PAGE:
Peter Parker graduated from Yale College in 1831 and from the Medical Institution of Yale College in 1834. Ordained as a Presbyterian minister in 1834, he sailed that year to China as the first Protestant medical missionary to that country. The papers relate to Parker's medical practice at the Canton Hospital and elsewhere, his missionary activities including his sermons, and his work for the U.S. Government as a diplomat to China. Most of the papers have been photographed at Use in conjunction with this finding aid.

Biographical / Historical

Peter Parker, medical missionary and diplomat to China, was born in Framingham, Massachusetts on June 18, 1804. His parents, Nathan and Catherine Parker, were farmers and devout followers of the orthodox Congregational faith. He attended Amherst College and then transferred to Yale College in 1830. After graduation in 1831, Parker studied both theology and medicine and was awarded an M.D. from Yale in 1834. In January 1834 he was ordained to the Presbyterian ministry in Philadelphia and, under the auspices of the American Board of Commissioners for Foreign Missions, he departed a month later for Canton as the first Protestant medical missionary to China. With assistance from American and British benefactors, he opened the Ophthalmic Hospital at Canton in 1835. Parker specialized in treating diseases of the eyes, especially cataracts, but also performed general surgery including the removal of large tumors, and lithotomies. In 1847, he became the first physician to introduce anesthesia to China. With the onset of the Opium War (1840-1842), Parker returned to America in 1840, where he sought financial support for his hospital in the United States and Europe. In Washington, D.C., he met with government officials and urged the sending of an envoy to China. He met and married Harriet Colby Webster in 1841. In 1842, Parker resumed his medical missionary practice at Canton and became involved in diplomatic relations between America and China. In 1844 he served as translator and assistant under Caleb Cushing, U.S. Attorney General, and participated in negotiating the first treaty between the two countries, the Treaty of Wanghia. Dismissed by the American Board of Commissioners for Foreign Missions in 1847 because the Board doubted the utility of medical missionaries, Parker continued his hospital until 1855 while acting as a part-time member of the American Legation. Due to a prolonged illness, Parker returned to the United States in 1855 only to sail back to China later that year as American Commissioner to China. Recalled by the U.S. government in 1857, Parker and his wife settled in Washington, D.C., where he was active in organizations such as the Evangelical Alliance for the United States of America and the Board of Regents of the Smithsonian Institution. His only child, Peter Parker, was born in 1859. The Rev. Peter Parker died on January 10, 1888.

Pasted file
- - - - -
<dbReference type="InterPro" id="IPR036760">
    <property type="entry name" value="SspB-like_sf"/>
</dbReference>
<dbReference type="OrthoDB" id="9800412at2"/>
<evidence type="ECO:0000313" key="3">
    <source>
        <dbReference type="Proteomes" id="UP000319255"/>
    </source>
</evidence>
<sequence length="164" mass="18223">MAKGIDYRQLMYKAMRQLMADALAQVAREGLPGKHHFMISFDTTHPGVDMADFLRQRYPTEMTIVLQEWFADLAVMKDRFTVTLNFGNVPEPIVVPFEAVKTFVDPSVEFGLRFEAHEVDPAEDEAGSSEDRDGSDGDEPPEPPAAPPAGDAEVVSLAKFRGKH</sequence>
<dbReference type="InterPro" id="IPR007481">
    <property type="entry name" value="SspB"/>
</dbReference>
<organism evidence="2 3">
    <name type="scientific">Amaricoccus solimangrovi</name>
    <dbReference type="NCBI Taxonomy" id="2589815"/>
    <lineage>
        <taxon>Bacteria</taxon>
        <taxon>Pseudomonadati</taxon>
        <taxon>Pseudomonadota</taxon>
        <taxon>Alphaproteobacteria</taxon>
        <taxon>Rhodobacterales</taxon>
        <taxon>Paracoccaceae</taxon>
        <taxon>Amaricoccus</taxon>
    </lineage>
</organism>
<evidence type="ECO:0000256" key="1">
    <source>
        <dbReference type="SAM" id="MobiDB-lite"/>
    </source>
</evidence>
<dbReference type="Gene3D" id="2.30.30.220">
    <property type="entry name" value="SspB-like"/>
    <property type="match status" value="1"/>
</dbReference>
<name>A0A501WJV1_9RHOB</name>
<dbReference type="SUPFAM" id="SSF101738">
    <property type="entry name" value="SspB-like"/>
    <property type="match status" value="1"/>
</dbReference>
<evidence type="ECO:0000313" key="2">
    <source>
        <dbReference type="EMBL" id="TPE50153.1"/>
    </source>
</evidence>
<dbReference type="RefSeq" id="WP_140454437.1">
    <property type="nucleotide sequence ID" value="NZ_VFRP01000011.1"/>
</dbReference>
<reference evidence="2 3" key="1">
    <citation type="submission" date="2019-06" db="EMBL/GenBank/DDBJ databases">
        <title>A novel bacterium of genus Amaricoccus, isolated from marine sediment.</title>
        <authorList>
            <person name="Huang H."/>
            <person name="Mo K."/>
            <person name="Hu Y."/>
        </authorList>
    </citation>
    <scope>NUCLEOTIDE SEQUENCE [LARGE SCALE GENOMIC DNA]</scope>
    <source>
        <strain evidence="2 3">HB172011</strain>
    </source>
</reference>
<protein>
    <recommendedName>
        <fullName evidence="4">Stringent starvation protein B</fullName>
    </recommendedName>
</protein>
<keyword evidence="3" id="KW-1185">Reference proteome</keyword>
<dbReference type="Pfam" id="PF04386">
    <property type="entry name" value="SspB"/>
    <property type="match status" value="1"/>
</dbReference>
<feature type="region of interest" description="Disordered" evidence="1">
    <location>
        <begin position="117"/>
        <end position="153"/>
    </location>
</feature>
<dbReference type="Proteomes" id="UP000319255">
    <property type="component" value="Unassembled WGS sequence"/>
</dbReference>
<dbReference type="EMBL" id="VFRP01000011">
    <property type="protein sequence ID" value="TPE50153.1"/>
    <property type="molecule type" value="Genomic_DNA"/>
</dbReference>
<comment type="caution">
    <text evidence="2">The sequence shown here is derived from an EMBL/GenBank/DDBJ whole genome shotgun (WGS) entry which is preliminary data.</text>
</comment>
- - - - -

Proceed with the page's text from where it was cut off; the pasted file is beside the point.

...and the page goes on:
Guide to the Peter Parker Collection
Under Revision
Finding aid by Todd A. Lane and Toby A. Appel
Description rules
Describing Archives: A Content Standard
Language of description note
Finding aid written in English.

Part of the Medical Historical Library, Cushing/Whitney Medical Library Repository